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  • 1.
    Backman, Ylva
    et al.
    Luleå University of Technology, Department of Arts, Communication and Education, Education, Language, and Teaching.
    Alerby, Eva
    Luleå University of Technology, Department of Arts, Communication and Education, Education, Language, and Teaching.
    Bergmark, Ulrika
    Luleå University of Technology, Department of Arts, Communication and Education, Education, Language, and Teaching.
    Gardelli, Åsa
    Luleå University of Technology, Department of Arts, Communication and Education, Education, Language, and Teaching.
    Hertting, Krister
    Luleå University of Technology, Department of Arts, Communication and Education, Education, Language, and Teaching.
    Kostenius, Catrine
    Luleå University of Technology, Department of Health Sciences, Health and Rehab.
    Öhrling, Kerstin
    Luleå University of Technology, Department of Health Sciences, Nursing Care.
    Learning within and beyond the classroom: compulsory school students voicing their positive experiences of school2012In: Scandinavian Journal of Educational Research, ISSN 0031-3831, E-ISSN 1470-1170, Vol. 56, no 5, p. 555-570Article in journal (Refereed)
    Abstract [en]

    The aim of this study was to describe, reflect upon, and create a deeper understanding of aspects relevant for promoting a positive school environment from a student perspective. The data was analyzed by using an inductive phenomenological method and based on written responses from 200 Swedish students from grades 5–9. The results indicated that the students found aspects within, as well as beyond, the classroom relevant for a positive school environment. For instance, outings were considered relevant for building and maintaining friendships and for learning processes. Moreover, the students discussed formal and informal conditions and considered social as well as structural circumstances important for having a good time in school. The relation between learning and well-being was also emphasized by the students.

  • 2.
    Bergmark, Ulrika
    et al.
    Luleå University of Technology, Department of Arts, Communication and Education, Education, Language, and Teaching.
    Kostenius, Catrine
    Luleå University of Technology, Department of Health Sciences, Health and Rehabilitation.
    Students’ Experiences of Meaningful Situations in School2018In: Scandinavian Journal of Educational Research, ISSN 0031-3831, E-ISSN 1470-1170, Vol. 62, no 4, p. 538-554Article in journal (Refereed)
    Abstract [en]

    This paper focuses on school situations students experienced as meaningful and how these experiences can guide educational improvement. Participants included 15 students in grade 3 from a Swedish school. In this qualitative study, the data consisted of drawings, multimodal productions, interviews, and field notes. The analysis resulted in four themes: Having the opportunity to learn in different spaces; Being free and able to participate; Experiencing caring and sharing, and Recognizing one’s own growth and achievement. The findings suggest that situations students find meaningful involve aspects of both learning and wellbeing. The practical implication for these results is that student-generated qualitative data can help indicate needs for educational improvement.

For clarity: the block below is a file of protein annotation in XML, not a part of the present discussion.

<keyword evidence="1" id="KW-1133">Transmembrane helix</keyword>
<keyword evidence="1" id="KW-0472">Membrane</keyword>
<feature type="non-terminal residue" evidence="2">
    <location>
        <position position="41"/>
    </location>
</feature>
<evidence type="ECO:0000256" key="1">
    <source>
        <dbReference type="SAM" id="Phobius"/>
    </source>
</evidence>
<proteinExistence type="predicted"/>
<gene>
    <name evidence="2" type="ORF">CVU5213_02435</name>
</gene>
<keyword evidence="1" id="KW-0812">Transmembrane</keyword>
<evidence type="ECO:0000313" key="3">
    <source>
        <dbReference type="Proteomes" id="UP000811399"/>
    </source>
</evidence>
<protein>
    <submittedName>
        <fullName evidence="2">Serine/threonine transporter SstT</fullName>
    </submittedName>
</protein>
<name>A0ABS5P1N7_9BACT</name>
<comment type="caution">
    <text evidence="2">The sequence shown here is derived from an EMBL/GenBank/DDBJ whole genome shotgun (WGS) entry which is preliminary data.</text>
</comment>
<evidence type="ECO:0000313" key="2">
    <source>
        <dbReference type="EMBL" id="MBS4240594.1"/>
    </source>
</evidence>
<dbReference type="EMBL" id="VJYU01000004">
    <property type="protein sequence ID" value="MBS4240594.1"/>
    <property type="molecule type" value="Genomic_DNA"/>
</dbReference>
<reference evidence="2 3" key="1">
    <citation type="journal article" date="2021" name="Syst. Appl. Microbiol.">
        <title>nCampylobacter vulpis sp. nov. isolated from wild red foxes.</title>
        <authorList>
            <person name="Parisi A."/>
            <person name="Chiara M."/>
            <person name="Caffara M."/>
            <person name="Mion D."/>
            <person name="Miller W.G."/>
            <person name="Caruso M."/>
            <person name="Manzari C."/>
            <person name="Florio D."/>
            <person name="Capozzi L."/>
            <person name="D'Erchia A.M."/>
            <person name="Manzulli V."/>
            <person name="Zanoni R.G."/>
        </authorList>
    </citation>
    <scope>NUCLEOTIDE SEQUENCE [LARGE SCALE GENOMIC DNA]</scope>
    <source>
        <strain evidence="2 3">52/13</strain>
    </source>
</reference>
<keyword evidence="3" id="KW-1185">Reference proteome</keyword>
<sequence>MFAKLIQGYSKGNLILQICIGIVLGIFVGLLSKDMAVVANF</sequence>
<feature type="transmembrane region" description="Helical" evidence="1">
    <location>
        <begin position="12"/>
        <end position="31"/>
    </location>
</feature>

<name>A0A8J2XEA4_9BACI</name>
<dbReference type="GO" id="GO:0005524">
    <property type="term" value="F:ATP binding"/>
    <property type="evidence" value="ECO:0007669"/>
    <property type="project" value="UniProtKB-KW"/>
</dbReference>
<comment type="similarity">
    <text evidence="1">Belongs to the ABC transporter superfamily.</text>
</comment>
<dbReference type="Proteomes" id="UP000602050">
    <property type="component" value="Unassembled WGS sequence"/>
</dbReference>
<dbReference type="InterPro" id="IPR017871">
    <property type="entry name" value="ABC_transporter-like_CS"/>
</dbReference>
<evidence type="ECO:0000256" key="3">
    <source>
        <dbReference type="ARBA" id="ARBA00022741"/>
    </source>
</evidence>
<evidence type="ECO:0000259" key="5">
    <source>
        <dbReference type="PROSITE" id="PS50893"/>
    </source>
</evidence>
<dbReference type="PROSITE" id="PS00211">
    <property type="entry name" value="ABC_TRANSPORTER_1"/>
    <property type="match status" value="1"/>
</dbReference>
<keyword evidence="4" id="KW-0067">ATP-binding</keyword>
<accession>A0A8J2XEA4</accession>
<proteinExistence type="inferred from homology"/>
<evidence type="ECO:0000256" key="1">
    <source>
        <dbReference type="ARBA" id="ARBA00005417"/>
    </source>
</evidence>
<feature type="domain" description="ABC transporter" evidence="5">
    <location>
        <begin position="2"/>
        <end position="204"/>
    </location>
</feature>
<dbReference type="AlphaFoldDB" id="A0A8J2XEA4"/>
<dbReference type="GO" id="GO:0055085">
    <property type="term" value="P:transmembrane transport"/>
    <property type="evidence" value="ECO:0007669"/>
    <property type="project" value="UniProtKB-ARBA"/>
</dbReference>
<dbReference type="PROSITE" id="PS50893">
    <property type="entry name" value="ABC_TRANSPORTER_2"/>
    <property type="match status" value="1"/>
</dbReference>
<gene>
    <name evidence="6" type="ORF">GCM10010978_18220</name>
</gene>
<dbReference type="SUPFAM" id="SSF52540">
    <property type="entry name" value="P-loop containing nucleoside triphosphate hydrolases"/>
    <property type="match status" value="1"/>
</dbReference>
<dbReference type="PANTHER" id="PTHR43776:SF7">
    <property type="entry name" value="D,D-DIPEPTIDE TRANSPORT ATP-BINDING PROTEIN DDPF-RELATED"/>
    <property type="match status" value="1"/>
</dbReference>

• 3.
    Carlsson, Britta
    Luleå University of Technology, Department of Arts, Communication and Education, Education, Language, and Teaching.
    Depicting experiences2001In: Scandinavian Journal of Educational Research, ISSN 0031-3831, E-ISSN 1470-1170, Vol. 45, no 2, p. 125-143Article in journal (Refereed)
    Abstract [en]

    This paper argues that photography is a helpful tool in understanding the ways people experience the world. Five arguments are presented in order to support this statement, each built on the methodological idea that respondents are asked to take, or produce, their own pictures related to a particular phenomenon under investigation. The arguments are: new unconventional methods enhance educational inquiry; photos can serve as communication bridges between strangers; photography makes it easier to represent a situation; photos can be regarded as complex expressions of the photographer's relation to the world; finally, photos enhance the expressing of feelings. These arguments are further discussed in the context of outcomes of a study, which used photography to probe ecological understanding. It is concluded that a deliberate use of the methodology will enhance not only the way photos might be used in research but also enrich educational research aiming at capturing the way people experience and relate to the world surrounding them.